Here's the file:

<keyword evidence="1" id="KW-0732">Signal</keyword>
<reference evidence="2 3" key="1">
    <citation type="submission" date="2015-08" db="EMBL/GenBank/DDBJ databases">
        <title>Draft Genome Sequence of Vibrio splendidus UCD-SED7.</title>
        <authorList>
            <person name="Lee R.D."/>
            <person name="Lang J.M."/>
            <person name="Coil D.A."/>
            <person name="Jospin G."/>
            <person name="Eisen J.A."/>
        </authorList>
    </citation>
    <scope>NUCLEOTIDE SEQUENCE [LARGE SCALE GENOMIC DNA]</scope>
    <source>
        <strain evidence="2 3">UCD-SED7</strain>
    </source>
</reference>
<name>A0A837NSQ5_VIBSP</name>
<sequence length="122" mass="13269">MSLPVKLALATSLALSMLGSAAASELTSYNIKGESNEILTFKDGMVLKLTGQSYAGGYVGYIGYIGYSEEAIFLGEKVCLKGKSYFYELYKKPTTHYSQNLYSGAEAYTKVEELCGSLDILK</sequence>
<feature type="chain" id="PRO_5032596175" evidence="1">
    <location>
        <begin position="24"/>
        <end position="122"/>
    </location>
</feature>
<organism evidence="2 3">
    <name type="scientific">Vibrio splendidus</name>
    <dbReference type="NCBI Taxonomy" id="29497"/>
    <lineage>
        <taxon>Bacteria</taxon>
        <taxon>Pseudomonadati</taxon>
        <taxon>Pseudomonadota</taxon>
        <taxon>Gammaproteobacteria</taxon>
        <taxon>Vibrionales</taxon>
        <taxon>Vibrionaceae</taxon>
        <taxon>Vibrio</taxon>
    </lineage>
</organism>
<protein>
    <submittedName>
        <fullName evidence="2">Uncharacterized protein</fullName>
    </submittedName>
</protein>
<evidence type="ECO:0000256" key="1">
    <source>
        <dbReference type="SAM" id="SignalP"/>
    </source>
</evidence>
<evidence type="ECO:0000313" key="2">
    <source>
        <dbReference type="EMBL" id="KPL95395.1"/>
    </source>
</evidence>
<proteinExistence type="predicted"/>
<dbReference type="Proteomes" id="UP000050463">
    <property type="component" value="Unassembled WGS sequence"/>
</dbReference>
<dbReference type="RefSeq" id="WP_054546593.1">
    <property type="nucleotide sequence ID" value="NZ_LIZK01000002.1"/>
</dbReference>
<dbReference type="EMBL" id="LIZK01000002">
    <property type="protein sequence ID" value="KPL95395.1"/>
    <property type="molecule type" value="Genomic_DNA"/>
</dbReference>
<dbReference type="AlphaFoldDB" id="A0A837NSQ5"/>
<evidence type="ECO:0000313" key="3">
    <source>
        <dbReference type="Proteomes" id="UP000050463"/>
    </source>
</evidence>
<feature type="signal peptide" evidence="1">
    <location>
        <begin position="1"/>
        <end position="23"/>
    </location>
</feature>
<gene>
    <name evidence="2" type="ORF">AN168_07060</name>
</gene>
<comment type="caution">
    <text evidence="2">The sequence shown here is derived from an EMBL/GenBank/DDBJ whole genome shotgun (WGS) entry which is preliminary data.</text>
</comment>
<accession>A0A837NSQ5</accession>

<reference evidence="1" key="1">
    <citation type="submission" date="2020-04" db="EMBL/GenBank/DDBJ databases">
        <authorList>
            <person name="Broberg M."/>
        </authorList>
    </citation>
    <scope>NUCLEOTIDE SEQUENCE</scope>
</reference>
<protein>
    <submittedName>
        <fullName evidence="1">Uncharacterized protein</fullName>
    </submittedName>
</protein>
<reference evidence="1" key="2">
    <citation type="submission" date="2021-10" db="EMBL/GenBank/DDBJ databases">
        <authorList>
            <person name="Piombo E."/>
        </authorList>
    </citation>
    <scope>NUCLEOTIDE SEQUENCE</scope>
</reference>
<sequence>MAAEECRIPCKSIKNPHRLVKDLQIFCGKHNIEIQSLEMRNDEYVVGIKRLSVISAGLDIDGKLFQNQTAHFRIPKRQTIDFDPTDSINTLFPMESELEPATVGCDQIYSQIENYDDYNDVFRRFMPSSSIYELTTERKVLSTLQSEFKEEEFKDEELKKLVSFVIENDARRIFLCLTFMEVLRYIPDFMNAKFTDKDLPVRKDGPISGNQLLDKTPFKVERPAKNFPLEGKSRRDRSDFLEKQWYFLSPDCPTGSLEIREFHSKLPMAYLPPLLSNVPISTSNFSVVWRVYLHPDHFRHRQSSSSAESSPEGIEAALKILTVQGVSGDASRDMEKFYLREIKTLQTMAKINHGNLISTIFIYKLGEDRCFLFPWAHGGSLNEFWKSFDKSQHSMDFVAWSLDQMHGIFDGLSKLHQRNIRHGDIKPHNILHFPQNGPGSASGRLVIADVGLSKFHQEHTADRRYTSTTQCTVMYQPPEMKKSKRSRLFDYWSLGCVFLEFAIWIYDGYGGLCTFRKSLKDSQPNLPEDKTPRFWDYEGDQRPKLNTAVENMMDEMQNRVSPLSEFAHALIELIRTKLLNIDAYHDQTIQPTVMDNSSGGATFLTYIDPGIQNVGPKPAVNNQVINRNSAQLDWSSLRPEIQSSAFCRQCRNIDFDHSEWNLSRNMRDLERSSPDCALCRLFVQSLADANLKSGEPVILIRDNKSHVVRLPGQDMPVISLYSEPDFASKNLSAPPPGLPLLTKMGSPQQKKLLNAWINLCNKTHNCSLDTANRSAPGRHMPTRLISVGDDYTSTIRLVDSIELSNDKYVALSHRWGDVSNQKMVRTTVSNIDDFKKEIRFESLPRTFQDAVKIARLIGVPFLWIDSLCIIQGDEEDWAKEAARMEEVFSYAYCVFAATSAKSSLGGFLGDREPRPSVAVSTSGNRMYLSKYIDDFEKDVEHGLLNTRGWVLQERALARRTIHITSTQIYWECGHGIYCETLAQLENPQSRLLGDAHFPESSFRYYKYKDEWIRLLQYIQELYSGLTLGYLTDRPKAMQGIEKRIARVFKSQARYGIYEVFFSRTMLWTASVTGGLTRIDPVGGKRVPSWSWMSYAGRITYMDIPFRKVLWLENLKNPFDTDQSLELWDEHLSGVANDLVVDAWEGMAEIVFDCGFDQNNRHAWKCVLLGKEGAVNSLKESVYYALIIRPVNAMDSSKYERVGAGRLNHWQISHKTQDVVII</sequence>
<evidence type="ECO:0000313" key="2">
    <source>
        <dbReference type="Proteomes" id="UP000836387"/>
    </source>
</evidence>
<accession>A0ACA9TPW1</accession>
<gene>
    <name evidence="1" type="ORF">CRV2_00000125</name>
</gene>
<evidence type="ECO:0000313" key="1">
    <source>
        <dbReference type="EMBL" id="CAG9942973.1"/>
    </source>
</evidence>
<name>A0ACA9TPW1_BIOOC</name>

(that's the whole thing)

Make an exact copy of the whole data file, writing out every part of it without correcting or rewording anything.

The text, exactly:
<keyword evidence="1" id="KW-0732">Signal</keyword>
<reference evidence="2 3" key="1">
    <citation type="submission" date="2015-08" db="EMBL/GenBank/DDBJ databases">
        <title>Draft Genome Sequence of Vibrio splendidus UCD-SED7.</title>
        <authorList>
            <person name="Lee R.D."/>
            <person name="Lang J.M."/>
            <person name="Coil D.A."/>
            <person name="Jospin G."/>
            <person name="Eisen J.A."/>
        </authorList>
    </citation>
    <scope>NUCLEOTIDE SEQUENCE [LARGE SCALE GENOMIC DNA]</scope>
    <source>
        <strain evidence="2 3">UCD-SED7</strain>
    </source>
</reference>
<name>A0A837NSQ5_VIBSP</name>
<sequence length="122" mass="13269">MSLPVKLALATSLALSMLGSAAASELTSYNIKGESNEILTFKDGMVLKLTGQSYAGGYVGYIGYIGYSEEAIFLGEKVCLKGKSYFYELYKKPTTHYSQNLYSGAEAYTKVEELCGSLDILK</sequence>
<feature type="chain" id="PRO_5032596175" evidence="1">
    <location>
        <begin position="24"/>
        <end position="122"/>
    </location>
</feature>
<organism evidence="2 3">
    <name type="scientific">Vibrio splendidus</name>
    <dbReference type="NCBI Taxonomy" id="29497"/>
    <lineage>
        <taxon>Bacteria</taxon>
        <taxon>Pseudomonadati</taxon>
        <taxon>Pseudomonadota</taxon>
        <taxon>Gammaproteobacteria</taxon>
        <taxon>Vibrionales</taxon>
        <taxon>Vibrionaceae</taxon>
        <taxon>Vibrio</taxon>
    </lineage>
</organism>
<protein>
    <submittedName>
        <fullName evidence="2">Uncharacterized protein</fullName>
    </submittedName>
</protein>
<evidence type="ECO:0000256" key="1">
    <source>
        <dbReference type="SAM" id="SignalP"/>
    </source>
</evidence>
<evidence type="ECO:0000313" key="2">
    <source>
        <dbReference type="EMBL" id="KPL95395.1"/>
    </source>
</evidence>
<proteinExistence type="predicted"/>
<dbReference type="Proteomes" id="UP000050463">
    <property type="component" value="Unassembled WGS sequence"/>
</dbReference>
<dbReference type="RefSeq" id="WP_054546593.1">
    <property type="nucleotide sequence ID" value="NZ_LIZK01000002.1"/>
</dbReference>
<dbReference type="EMBL" id="LIZK01000002">
    <property type="protein sequence ID" value="KPL95395.1"/>
    <property type="molecule type" value="Genomic_DNA"/>
</dbReference>
<dbReference type="AlphaFoldDB" id="A0A837NSQ5"/>
<evidence type="ECO:0000313" key="3">
    <source>
        <dbReference type="Proteomes" id="UP000050463"/>
    </source>
</evidence>
<feature type="signal peptide" evidence="1">
    <location>
        <begin position="1"/>
        <end position="23"/>
    </location>
</feature>
<gene>
    <name evidence="2" type="ORF">AN168_07060</name>
</gene>
<comment type="caution">
    <text evidence="2">The sequence shown here is derived from an EMBL/GenBank/DDBJ whole genome shotgun (WGS) entry which is preliminary data.</text>
</comment>
<accession>A0A837NSQ5</accession>

<reference evidence="1" key="1">
    <citation type="submission" date="2020-04" db="EMBL/GenBank/DDBJ databases">
        <authorList>
            <person name="Broberg M."/>
        </authorList>
    </citation>
    <scope>NUCLEOTIDE SEQUENCE</scope>
</reference>
<protein>
    <submittedName>
        <fullName evidence="1">Uncharacterized protein</fullName>
    </submittedName>
</protein>
<reference evidence="1" key="2">
    <citation type="submission" date="2021-10" db="EMBL/GenBank/DDBJ databases">
        <authorList>
            <person name="Piombo E."/>
        </authorList>
    </citation>
    <scope>NUCLEOTIDE SEQUENCE</scope>
</reference>
<sequence>MAAEECRIPCKSIKNPHRLVKDLQIFCGKHNIEIQSLEMRNDEYVVGIKRLSVISAGLDIDGKLFQNQTAHFRIPKRQTIDFDPTDSINTLFPMESELEPATVGCDQIYSQIENYDDYNDVFRRFMPSSSIYELTTERKVLSTLQSEFKEEEFKDEELKKLVSFVIENDARRIFLCLTFMEVLRYIPDFMNAKFTDKDLPVRKDGPISGNQLLDKTPFKVERPAKNFPLEGKSRRDRSDFLEKQWYFLSPDCPTGSLEIREFHSKLPMAYLPPLLSNVPISTSNFSVVWRVYLHPDHFRHRQSSSSAESSPEGIEAALKILTVQGVSGDASRDMEKFYLREIKTLQTMAKINHGNLISTIFIYKLGEDRCFLFPWAHGGSLNEFWKSFDKSQHSMDFVAWSLDQMHGIFDGLSKLHQRNIRHGDIKPHNILHFPQNGPGSASGRLVIADVGLSKFHQEHTADRRYTSTTQCTVMYQPPEMKKSKRSRLFDYWSLGCVFLEFAIWIYDGYGGLCTFRKSLKDSQPNLPEDKTPRFWDYEGDQRPKLNTAVENMMDEMQNRVSPLSEFAHALIELIRTKLLNIDAYHDQTIQPTVMDNSSGGATFLTYIDPGIQNVGPKPAVNNQVINRNSAQLDWSSLRPEIQSSAFCRQCRNIDFDHSEWNLSRNMRDLERSSPDCALCRLFVQSLADANLKSGEPVILIRDNKSHVVRLPGQDMPVISLYSEPDFASKNLSAPPPGLPLLTKMGSPQQKKLLNAWINLCNKTHNCSLDTANRSAPGRHMPTRLISVGDDYTSTIRLVDSIELSNDKYVALSHRWGDVSNQKMVRTTVSNIDDFKKEIRFESLPRTFQDAVKIARLIGVPFLWIDSLCIIQGDEEDWAKEAARMEEVFSYAYCVFAATSAKSSLGGFLGDREPRPSVAVSTSGNRMYLSKYIDDFEKDVEHGLLNTRGWVLQERALARRTIHITSTQIYWECGHGIYCETLAQLENPQSRLLGDAHFPESSFRYYKYKDEWIRLLQYIQELYSGLTLGYLTDRPKAMQGIEKRIARVFKSQARYGIYEVFFSRTMLWTASVTGGLTRIDPVGGKRVPSWSWMSYAGRITYMDIPFRKVLWLENLKNPFDTDQSLELWDEHLSGVANDLVVDAWEGMAEIVFDCGFDQNNRHAWKCVLLGKEGAVNSLKESVYYALIIRPVNAMDSSKYERVGAGRLNHWQISHKTQDVVII</sequence>
<evidence type="ECO:0000313" key="2">
    <source>
        <dbReference type="Proteomes" id="UP000836387"/>
    </source>
</evidence>
<accession>A0ACA9TPW1</accession>
<gene>
    <name evidence="1" type="ORF">CRV2_00000125</name>
</gene>
<evidence type="ECO:0000313" key="1">
    <source>
        <dbReference type="EMBL" id="CAG9942973.1"/>
    </source>
</evidence>
<name>A0ACA9TPW1_BIOOC</name>